What Is a Webinar?
Around 1984, the year so famously depicted in George Orwell's novel, I was working in sales for a convention hotel's conference center. It was a cutting edge facility in a lot of ways. One of the more expensive and experimental (at the time) technologies offered was video conferencing. It was the opportunity to see and interact with someone in a remote location in real time. It all seemed like 1984's "Big Brother" technologies were heading from being fiction to being fact.
I remember what it took to host just one video conference with a remote location back then. Special cameras and hookups, a dedicated room, coordinating satellite links, cash... it was quite a project in the pre-Internet era.
Fast forward only a few decades. Video conferencing with almost anyone in the world is possible on the smartphones we carry around in our pockets.
The desire to see AND hear someone speaking is strong. The nuances of body language and nonverbal cues enriches our communication and learning. This is why webinars have become a delivery mode of choice for almost every imaginable purpose, but especially for education and marketing.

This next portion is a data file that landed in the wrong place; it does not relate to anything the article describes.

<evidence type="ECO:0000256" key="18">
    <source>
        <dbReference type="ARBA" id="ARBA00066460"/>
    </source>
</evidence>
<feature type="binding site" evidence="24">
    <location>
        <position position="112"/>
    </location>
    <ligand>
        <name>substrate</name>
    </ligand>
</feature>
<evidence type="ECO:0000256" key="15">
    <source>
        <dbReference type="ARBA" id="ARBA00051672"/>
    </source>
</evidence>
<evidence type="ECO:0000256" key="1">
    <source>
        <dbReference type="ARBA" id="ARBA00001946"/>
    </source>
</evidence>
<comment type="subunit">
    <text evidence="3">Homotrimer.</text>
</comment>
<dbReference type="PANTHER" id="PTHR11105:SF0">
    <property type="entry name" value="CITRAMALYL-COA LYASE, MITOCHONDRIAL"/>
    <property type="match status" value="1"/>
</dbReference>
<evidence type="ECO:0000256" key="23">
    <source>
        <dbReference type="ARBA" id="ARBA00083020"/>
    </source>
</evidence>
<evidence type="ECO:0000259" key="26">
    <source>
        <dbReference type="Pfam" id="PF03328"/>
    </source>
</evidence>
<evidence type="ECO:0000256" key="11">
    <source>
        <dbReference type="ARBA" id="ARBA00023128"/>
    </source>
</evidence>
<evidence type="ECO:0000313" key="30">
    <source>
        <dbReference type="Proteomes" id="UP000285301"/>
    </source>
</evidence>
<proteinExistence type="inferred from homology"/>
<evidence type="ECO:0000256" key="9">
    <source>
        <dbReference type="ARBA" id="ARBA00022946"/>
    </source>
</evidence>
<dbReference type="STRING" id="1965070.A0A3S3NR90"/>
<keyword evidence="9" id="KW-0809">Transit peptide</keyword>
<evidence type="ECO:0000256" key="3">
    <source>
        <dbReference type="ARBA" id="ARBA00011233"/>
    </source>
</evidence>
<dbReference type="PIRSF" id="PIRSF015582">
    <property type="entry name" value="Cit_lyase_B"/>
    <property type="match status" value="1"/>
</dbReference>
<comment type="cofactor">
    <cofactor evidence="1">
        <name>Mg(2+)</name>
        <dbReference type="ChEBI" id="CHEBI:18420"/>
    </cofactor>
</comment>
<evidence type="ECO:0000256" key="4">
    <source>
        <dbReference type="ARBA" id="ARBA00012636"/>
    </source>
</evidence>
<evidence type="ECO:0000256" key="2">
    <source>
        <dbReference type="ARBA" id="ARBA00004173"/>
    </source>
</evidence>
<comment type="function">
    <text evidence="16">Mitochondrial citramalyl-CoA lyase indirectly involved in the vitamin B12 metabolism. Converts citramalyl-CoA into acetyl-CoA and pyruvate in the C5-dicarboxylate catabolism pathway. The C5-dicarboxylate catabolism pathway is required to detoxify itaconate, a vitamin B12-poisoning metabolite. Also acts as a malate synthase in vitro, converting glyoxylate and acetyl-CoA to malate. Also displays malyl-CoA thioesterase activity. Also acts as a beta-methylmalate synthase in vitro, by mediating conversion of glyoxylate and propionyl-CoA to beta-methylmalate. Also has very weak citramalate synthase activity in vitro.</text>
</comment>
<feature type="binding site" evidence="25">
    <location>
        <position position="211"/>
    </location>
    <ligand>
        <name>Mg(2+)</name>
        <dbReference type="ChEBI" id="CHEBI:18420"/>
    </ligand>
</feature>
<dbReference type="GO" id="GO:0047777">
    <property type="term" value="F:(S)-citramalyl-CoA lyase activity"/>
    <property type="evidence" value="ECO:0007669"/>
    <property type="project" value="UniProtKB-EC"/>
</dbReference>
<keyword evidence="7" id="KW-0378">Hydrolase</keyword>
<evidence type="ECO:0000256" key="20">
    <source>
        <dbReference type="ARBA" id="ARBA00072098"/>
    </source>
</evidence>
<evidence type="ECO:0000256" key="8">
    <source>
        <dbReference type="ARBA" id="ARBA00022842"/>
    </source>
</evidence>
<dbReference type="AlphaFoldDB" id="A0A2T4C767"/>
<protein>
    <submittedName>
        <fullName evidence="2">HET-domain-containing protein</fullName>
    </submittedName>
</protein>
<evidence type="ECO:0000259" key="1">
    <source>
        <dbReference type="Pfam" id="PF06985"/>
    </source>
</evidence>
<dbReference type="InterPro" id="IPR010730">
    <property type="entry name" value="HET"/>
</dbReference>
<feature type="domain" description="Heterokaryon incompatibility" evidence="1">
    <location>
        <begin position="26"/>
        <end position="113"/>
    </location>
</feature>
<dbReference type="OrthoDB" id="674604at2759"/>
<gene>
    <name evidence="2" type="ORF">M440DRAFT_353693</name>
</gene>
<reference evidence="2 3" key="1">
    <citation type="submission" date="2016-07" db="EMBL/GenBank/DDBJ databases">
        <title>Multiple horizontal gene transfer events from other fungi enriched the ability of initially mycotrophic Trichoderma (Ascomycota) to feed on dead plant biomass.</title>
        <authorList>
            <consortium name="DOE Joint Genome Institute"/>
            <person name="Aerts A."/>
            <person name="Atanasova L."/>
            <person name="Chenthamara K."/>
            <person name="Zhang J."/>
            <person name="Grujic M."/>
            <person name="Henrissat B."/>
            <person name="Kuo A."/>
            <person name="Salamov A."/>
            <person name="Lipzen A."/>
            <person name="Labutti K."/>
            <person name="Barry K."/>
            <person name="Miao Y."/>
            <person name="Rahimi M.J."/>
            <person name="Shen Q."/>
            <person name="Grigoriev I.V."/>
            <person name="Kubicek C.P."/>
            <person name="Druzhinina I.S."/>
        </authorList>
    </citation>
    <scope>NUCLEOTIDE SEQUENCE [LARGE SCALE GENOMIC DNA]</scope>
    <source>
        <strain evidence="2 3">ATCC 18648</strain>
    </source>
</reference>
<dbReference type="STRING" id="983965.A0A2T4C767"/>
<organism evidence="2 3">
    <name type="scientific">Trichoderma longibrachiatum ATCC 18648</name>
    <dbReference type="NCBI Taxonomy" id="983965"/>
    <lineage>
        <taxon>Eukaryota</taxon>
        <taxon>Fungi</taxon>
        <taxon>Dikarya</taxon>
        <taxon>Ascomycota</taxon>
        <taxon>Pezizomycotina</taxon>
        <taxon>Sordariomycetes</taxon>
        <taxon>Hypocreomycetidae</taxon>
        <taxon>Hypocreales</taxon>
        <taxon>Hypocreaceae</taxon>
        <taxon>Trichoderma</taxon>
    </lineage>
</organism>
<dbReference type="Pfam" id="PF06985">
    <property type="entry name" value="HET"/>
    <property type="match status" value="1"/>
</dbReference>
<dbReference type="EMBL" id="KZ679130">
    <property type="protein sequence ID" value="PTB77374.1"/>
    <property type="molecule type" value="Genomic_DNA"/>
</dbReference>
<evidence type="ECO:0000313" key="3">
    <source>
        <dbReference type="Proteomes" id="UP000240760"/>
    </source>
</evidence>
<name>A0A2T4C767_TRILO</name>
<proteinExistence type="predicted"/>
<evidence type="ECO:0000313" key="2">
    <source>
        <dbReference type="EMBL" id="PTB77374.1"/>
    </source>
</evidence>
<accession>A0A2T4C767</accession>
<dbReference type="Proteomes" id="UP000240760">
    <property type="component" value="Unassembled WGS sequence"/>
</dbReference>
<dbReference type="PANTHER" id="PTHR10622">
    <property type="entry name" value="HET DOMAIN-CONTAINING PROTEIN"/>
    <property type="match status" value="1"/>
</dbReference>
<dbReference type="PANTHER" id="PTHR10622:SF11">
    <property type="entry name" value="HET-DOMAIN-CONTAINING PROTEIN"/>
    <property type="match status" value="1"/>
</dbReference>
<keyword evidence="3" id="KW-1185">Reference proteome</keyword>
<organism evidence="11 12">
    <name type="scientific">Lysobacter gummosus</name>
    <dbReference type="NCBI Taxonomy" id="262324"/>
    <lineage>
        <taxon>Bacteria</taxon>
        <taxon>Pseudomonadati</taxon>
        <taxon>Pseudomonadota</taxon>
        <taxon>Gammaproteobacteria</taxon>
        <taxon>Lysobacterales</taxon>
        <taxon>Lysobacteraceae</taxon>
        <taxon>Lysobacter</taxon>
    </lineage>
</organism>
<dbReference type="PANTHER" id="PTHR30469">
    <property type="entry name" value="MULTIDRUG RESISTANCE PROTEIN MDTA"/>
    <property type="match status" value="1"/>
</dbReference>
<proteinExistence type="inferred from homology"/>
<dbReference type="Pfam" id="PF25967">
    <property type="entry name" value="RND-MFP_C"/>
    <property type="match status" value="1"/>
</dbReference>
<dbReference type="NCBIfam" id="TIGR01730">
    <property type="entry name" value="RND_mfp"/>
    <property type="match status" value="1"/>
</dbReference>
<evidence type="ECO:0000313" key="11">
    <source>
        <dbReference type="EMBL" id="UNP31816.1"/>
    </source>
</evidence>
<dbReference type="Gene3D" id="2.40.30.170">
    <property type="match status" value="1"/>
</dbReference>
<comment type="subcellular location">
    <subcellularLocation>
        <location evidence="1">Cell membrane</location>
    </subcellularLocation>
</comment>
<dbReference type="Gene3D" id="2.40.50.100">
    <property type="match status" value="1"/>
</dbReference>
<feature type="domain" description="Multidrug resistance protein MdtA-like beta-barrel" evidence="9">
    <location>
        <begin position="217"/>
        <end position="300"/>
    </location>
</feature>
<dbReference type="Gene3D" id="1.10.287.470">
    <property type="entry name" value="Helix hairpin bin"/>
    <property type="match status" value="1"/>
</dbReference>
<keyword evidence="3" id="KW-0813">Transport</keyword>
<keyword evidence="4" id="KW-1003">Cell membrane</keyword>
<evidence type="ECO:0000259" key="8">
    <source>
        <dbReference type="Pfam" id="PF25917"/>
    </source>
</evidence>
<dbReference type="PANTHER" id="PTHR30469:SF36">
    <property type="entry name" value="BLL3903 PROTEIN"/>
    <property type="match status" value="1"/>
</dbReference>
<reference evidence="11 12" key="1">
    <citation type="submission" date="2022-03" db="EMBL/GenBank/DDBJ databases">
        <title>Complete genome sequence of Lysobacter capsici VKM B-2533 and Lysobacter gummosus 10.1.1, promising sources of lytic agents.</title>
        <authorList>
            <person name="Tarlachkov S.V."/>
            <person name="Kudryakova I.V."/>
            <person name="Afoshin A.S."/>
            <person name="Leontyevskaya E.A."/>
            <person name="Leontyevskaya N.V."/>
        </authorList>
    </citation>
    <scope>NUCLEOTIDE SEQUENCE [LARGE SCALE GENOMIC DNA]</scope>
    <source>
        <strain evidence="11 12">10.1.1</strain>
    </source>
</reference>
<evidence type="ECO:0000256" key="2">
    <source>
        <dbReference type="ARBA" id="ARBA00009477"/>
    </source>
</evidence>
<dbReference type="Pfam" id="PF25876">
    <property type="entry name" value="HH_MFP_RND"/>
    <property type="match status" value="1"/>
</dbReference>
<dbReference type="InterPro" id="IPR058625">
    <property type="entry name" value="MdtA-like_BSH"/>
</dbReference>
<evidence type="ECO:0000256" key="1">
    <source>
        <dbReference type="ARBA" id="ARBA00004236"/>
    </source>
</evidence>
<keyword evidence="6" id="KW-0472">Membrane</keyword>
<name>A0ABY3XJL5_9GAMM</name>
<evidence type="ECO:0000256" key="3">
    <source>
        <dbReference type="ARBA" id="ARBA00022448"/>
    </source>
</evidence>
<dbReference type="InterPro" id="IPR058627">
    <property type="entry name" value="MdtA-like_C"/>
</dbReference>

What is a Webinar?
The term "webinar" is the shortened mashup of "web," meaning delivered via the Internet or other online networks, and "seminar," which is a learning event. These events may also be referred to as online meetings or "webcasts." Webinars typically feature real-time video and/or audio feeds between a host and attendees.
These events can be one-to-many where a webinar host delivers a live presentation and attendees merely watch and listen in real time. Some events may allow attendees to chat with or pose questions to the host, presenter or other attendees, usually via a text-based interface on the screen.
Some webinars feature live, real-time viewing of all parties participating in the event. Because of the load on the webinar service, Internet bandwidth, physical screen space, and attendee attention span, these highly interactive webinars usually have a limit to the number of participants.
Popular webinar services as of this writing include Blab, Google Hangouts, Zoom, YouTube (Webinars OnAir), GoToMeeting, JoinMe, and Adobe Connect.